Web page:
The sector is popular with private investors. But before jumping in, buyers must understand the nuances that will drive growth in the next five years.
The years 2013 and 2014 were banner ones for private-equity investment in the automotive sector—two of the most active since 2002 (Exhibit 1). Deal flow looks set to remain strong in coming years, driven by a wave of potential secondary sales as firms look to exit the investments they made in the 2006–08 investment boom.
However, we believe that the sector will require a more discerning eye in the future. Over the past five years, the recovery of new-car sales from the depths of the 2008–09 crisis created a natural tailwind that supported a number of investment theses in the sector. With vehicle sales now fully recovered, that tailwind seems to be fading. As a result, investors will need to look closer and analyze targets for their exposure to subtle dynamics that will generate pockets of outsize returns in the next five years. Here we examine several dynamics affecting the world’s largest aftermarket, the United States, and the world’s fastest-growing large aftermarket, China.
US aftermarket: The echo effect and changes in distribution
Because of the 2008–09 dip in new-car sales and subsequent recovery, the number of 8- to 11-year-old vehicles in the US auto fleet will grow substantially between 2017 and 2020. Parts age at different rates, and the parts that the autos of this age group are more likely to need will see outsize growth versus the market. Starters and ignition wires, for example, are much more likely to need replacement in a decade-old car than in a slightly newer one (Exhibit 2).
Shifts in the distribution system are also important in the US aftermarket. Consider three examples. First, customers’ channel preferences are shifting. From 2002 to 2014, the Automotive Aftermarket Industry Association estimates that the total US aftermarket grew 2.8 percent annually, but during that time, aftermarket sales through warehouse clubs and superstores grew 9.9 percent, and online sales grew 7.6 percent annually.
Second, the rise of digital is radically reshaping the consumer decision journey and giving rise to new players. Customers are using online resources to become radically better informed before making decisions at brick-and-mortar retail points. Players such as Autotrader and Kelley Blue Book not only capture value through their services but also influence the distribution of value across the industry by using their platform to influence consumers in all channels.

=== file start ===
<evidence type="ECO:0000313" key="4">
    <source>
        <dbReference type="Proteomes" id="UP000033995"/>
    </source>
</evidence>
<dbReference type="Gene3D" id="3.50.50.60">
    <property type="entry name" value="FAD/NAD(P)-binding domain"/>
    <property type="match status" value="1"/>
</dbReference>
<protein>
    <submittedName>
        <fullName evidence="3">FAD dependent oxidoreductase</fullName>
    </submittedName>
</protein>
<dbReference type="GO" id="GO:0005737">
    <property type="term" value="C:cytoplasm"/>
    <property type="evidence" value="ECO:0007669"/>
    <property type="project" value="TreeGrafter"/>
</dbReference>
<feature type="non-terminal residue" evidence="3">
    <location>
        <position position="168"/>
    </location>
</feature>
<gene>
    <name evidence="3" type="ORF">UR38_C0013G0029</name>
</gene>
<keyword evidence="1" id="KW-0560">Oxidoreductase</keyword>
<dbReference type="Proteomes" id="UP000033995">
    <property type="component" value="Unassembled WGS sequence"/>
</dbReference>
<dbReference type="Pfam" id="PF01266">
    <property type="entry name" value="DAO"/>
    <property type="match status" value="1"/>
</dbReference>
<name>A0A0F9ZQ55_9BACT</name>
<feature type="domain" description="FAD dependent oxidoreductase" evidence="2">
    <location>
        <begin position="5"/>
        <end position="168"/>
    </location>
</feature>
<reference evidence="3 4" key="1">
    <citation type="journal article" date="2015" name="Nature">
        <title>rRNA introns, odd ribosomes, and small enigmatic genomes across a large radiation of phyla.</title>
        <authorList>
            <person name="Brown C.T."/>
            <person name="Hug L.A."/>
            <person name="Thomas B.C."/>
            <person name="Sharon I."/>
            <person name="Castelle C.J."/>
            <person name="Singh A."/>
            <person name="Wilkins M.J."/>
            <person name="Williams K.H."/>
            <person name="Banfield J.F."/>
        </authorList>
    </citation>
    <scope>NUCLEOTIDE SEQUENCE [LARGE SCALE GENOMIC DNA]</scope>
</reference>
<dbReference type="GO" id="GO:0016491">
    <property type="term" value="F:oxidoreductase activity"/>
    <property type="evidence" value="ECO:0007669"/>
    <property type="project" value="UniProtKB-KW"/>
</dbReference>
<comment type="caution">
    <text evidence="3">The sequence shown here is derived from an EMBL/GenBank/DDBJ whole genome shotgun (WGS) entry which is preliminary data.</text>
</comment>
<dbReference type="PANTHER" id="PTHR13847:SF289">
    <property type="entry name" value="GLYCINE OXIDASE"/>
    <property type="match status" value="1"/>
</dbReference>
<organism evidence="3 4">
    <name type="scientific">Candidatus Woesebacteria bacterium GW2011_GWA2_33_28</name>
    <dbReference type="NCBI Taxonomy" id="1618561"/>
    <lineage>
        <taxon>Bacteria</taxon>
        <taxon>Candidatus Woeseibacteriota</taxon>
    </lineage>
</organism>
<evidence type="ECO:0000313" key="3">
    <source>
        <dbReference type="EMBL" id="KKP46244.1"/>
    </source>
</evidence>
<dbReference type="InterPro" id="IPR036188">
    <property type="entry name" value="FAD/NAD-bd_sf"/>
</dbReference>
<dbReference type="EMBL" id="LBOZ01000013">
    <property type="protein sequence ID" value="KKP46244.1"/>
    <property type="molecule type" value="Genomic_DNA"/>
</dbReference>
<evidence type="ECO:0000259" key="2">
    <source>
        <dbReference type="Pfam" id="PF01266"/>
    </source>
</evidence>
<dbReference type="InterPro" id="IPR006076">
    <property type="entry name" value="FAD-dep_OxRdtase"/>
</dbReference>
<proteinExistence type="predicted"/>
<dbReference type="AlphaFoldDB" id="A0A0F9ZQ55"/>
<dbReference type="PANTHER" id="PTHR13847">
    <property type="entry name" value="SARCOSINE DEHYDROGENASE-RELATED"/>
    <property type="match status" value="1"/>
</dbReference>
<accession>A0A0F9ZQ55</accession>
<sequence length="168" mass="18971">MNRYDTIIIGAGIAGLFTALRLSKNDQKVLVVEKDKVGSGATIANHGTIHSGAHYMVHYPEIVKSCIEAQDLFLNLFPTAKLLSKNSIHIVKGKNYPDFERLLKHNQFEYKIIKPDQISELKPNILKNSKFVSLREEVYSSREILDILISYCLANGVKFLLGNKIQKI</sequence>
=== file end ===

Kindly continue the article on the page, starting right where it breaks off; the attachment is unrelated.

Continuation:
Finally, channels are consolidating or changing their focus, with implications for suppliers. As one example, the National Automotive Parts Association and Motion Industries are consolidating US aftermarket distribution, creating opportunities for suppliers that enjoy good relationships with those consolidators to “ride along” and capture share through their roll-up. Perhaps more dramatic is the consolidation and shift in the dealer channel. Over the past ten years, the number of US dealers has fallen by 20 percent, and profits have shifted substantially from new-vehicle sales to aftermarket parts and service. Suppliers that have the channel management required to navigate these shifts will be poised to capture share as the market evolves.
China’s aftermarket: Chains up, mom-and-pops down
By contrast, the Chinese aftermarket requires no timing. Rapidly growing vehicle production and rising per-vehicle spending as GDP grows make the Chinese aftermarket the industry’s best opportunity for growth, at about 20 percent annually (Exhibit 3). At that rate, China’s aftermarket could be worth more than $100 billion in 2020. But catching this wave requires an understanding of two shifts in channel structure. First, we expect that independent aftermarket players will capture share versus OEM-affiliated players (independents could have 45 percent share in 2020 versus 40 percent in 2014). Second, within the independent segment, chain stores will likely expand their share substantially in the next ten years (at the expense of mom-and-pop aftermarket stores). By 2020, chain stores will likely have 70 percent of the independent channel, up from 55 percent in 2014. Investors should look for suppliers with a strong position in independent chain stores, rather than those that depend on OEM stores or mom-and-pops.
All in all, automotive supply will continue to be an attractive hunting ground for investors looking for GDP-plus opportunities. But knowing the terrain—the new market dynamics that will make some segments grow faster than others—is essential to success.